This is partly because Furiosa is the first film in the series to cover 15 years, to attempt a sweeping epic that reveals a character’s whole life and all the decisions that defined them. Past Mad Max films took place in the timetable of days, showing only slices of character’s lives, hinting at the periphery with flashbacks. We didn't have to be fully involved in Max's life in Road Warrior; we just had to get in the car, shut up, and watch him drive. Furiosa's timetable changes this as we are now required to be deeply invested in her personal arc to stay engaged, in her emotional traumas, in her odyssey to return to a homeland we barely see. And this for me is a weakness in a film that has fundamentally nothing profound to say about revenge, or about post-apocalyptic life, or about a woman's trauma. Older Mad Max films weren't "profound," they were something better, visually arresting and entertaining. By placing this burden of character and story on Anya Taylor-Joy's Furiosa, the film runs itself into a dead end.

The more digital, simulated images and this requirement to invest oneself in Furiosa's "journey" when she's not written as an especially fascinating protagonist all combine to make Furiosa's 2-and-half hour runtime become all to noticeable. There are great action sequences in here, and Miller has never lost his touch for an almost theatrical choreography and staging, but I prefer the older more grounded installments that relied less on character and more on kinetic action.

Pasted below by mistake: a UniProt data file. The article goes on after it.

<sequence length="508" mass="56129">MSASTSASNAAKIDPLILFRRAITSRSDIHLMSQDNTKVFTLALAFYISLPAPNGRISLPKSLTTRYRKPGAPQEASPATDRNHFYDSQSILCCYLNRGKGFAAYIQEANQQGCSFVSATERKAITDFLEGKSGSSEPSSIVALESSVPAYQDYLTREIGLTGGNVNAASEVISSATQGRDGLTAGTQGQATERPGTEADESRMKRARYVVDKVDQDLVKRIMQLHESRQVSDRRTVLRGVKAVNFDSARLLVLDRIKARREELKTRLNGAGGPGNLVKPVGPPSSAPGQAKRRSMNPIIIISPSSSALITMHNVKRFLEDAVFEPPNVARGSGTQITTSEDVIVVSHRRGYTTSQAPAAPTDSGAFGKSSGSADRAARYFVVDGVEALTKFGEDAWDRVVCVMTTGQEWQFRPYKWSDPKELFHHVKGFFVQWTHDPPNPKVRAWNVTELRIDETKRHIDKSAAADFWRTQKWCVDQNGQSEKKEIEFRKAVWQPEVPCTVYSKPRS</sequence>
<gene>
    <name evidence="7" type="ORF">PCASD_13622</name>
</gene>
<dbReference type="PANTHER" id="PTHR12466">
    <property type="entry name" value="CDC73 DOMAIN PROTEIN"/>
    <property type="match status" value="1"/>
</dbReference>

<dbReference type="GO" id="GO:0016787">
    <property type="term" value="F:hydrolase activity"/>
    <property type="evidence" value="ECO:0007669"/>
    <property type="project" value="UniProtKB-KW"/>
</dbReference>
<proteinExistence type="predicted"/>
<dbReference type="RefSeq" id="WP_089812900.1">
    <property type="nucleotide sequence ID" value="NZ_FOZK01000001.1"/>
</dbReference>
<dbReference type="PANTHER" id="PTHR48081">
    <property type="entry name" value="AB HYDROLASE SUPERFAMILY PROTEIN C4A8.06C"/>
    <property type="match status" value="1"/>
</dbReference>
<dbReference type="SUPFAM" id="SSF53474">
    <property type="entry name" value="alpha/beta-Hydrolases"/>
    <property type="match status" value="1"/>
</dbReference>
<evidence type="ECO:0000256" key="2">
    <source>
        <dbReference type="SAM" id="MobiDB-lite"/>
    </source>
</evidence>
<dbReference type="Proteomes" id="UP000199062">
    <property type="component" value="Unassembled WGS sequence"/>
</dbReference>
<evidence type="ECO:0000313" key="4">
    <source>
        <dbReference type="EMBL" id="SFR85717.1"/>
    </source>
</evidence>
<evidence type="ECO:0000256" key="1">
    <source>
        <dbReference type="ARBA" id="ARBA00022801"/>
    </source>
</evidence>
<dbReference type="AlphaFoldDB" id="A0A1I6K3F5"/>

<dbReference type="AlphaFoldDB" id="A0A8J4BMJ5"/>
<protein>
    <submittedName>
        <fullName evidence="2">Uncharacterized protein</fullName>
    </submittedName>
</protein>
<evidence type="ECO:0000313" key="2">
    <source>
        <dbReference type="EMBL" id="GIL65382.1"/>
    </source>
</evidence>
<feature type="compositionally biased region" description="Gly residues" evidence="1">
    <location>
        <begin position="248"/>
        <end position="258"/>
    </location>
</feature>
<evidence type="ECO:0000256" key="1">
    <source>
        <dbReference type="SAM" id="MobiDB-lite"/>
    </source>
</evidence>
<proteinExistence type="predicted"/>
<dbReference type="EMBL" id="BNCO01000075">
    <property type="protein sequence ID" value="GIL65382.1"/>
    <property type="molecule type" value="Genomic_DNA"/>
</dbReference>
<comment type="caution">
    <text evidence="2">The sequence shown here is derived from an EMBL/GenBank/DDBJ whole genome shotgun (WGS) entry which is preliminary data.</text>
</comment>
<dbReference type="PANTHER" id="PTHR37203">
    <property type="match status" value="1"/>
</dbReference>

Mad Max (1979) - 3rd Place

The original Mad Max is very messy but the brilliant seeds of the saga can be seen just below the surface; a student film version of Road Warrior with less kinetic confidence but that same Ozploitation camp sensibility of thespian hot rodders, disturbing yet electrifying violence, and the western genre ethos of a man bent on revenge, stealing out for the desert horizon.

But the film is beleaguered by stop-and-go pacing and a terribly wonky scoring which ruins much of the emotion for me and took away from the more heartfelt scenes with Max and his girlfriend. Sometimes it seems the composer was watching an entirely different movie, or maybe a cheesy soap opera, while scoring it. In tune with Miller's philosophy, I think the film would be much stronger as a silent film, where the action could speak for itself without this tonal reinterpretation. There is a powerful sense of dread in the picture. It makes sense that Miller got the idea for Max's story from his time as a physician treating car-crash victims when a policeman attended his own son’s fatal accident.